Global climate change, of course, is completely out of the control of Fish and Wildlife, a division of the Interior Department. An international effort to address the issue was signed about a year ago in Paris, but President-elect Donald Trump has questioned U.S. participation in a treaty that nearly 190 governments signed.

Trump has waffled in his perspective on climate change. When asked about the human link to climate change following his election, he said, “I think there is some connectivity. . . . It depends on how much.” He also said he would keep an open mind about the international climate accord and whether his administration will withdraw from it.

But the president-elect has also openly doubted the findings of more than 95 percent of climate scientists who say climate change is driven by human activity. In 2012, he tweeted that “the concept of global warming was created for and by the Chinese in order to make U.S. manufacturing non-competitive.”

Scientists say about 19 populations make up an estimated 25,000 to 31,000 bears, including a sub population of about 3,000 that roam Alaska. Estimates of their increases and declines go up and down depending on which population is being counted.

But researchers say 80 percent of the populations will almost certainly collapse if sea ice continues to decline. Air temperatures at the top of the world are rising twice as fast as temperatures in lower latitudes, resulting in significant ice melt, according to a report by the National Oceanic and Atmospheric Administration.

Under the effects of global warming, Alaska recorded temperatures nearly 20 degrees higher than the January average as warm air flowed north, NOAA said in an Arctic Report Card.

“We’re quite confident that absent action to address climate change, there would be very significant reduction in the range of polar bears,”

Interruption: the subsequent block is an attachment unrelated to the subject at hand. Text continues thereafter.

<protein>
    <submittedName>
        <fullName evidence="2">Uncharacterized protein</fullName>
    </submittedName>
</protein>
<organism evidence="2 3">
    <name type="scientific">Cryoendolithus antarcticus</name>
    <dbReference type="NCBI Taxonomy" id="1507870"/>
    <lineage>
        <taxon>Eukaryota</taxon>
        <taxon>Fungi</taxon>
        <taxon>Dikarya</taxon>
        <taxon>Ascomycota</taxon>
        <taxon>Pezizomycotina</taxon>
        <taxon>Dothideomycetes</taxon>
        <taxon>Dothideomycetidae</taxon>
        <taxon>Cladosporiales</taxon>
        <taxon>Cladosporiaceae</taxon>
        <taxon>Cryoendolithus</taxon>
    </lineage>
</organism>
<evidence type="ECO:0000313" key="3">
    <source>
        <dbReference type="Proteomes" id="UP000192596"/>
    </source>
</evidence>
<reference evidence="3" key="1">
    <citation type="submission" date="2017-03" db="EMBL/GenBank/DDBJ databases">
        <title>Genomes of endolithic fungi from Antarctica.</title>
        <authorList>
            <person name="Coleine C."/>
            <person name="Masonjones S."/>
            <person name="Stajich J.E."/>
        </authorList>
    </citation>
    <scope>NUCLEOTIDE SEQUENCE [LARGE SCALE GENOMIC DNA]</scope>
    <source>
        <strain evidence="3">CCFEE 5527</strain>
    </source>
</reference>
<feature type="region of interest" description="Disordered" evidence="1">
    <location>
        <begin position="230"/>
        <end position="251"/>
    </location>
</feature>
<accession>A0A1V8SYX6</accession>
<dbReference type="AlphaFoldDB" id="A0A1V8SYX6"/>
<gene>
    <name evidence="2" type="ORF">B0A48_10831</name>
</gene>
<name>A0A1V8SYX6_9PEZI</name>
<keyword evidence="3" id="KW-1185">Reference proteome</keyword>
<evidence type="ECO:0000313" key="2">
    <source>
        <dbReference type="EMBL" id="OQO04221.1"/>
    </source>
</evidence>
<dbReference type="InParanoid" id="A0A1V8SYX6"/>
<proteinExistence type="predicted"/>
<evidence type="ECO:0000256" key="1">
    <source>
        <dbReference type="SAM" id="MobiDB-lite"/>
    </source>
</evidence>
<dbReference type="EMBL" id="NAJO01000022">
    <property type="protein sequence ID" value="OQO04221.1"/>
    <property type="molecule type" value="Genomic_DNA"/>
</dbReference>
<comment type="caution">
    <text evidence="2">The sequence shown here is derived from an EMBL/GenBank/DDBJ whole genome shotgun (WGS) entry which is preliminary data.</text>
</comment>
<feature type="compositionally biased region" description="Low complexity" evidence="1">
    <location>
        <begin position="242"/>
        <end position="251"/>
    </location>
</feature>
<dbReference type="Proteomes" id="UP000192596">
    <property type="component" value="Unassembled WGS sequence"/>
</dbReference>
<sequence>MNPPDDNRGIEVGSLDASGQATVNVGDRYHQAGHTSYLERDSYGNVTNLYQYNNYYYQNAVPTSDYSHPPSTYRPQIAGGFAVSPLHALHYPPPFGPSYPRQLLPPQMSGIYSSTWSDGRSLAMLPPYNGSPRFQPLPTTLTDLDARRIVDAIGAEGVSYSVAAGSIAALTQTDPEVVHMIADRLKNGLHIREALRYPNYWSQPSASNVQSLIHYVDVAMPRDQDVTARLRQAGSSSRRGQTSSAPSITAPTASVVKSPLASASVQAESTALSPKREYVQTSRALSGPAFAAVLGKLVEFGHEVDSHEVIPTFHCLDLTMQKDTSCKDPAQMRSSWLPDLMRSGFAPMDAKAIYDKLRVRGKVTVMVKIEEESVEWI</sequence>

NZ Herald

TODAY ALL DUTCH TRAINS ARE POWERED 100% BY WIND ENERGY – Michiel de Gooijer. 

As from 1 January 2017 100% of Dutch trains are powered by wind energy.  The Dutch railways company NS is the world’s first railway company that gets 100% of its energy from wind turbines.

Travelling by train has been the most environmentally friendly way of transportation for a long time already. In the Netherlands they have now taken it to the next level using wind turbines to power all of its trains.

The Dutch have a long history of using wind energy to advance. They used windmills to drain land covered by water since the 17th century. 

Energy company Eneco provides NS the energy to transport 600.000 people per day. That’s 1.200.000 train trips per day without any CO2 emissions.

Brightvibes

“Gutter Holes” and “Sewer Pipes”. A New Zealand environmental crisis second to none – Chris de Freitas. 

It is an uncontroversial fact that the state of the country’s freshwater resources has for decades been moving towards ecological collapse.

Freshwater ecosystems are key features of New Zealand’s natural heritage. Plentiful precipitation feeds many hundreds of streams, more than 70 major rivers, about 770 lakes and numerous underground aquifers.

More than 700 lakes are classified as “shallow” and up to 40 per cent of these are nutrient-enriched and no longer capable of supporting fish life.

Until relatively recently, water has never been considered a scarce resource in New Zealand. Consequently, the economic and regulatory controls over its allocation and use have been neglected.

The greatest impacts, however, have not come from water use but from land use: Agriculture, Urban, Dams, Mining & Forestry. 

NZ Herald 

China banning ivory trade in 2017 in ‘game changer’ move for Africa’s elephant – The Independent. 

China has announced a ban on ivory in what is being hailed as a “game changer” for Africa’s endangered elephant.

Beijing says ivory trading and processing, other than the auctions of “legitimately” sourced antiques, will be outlawed by the end of March 2017.

Conservationists say the move against the Chinese market, which is estimated to buy 70 per cent of the world’s ivory, also puts pressure on neighbouring Hong Kong and Britain to remove loopholes.

“This is great news that will shut down the world’s largest market for elephant ivory,” said Wildlife Conservation Society Asia director Aili King.

“This is a game-changer for Africa’s elephants. We call on all other countries with legal domestic ivory markets to follow China’s lead and close their markets as well.”

The Independent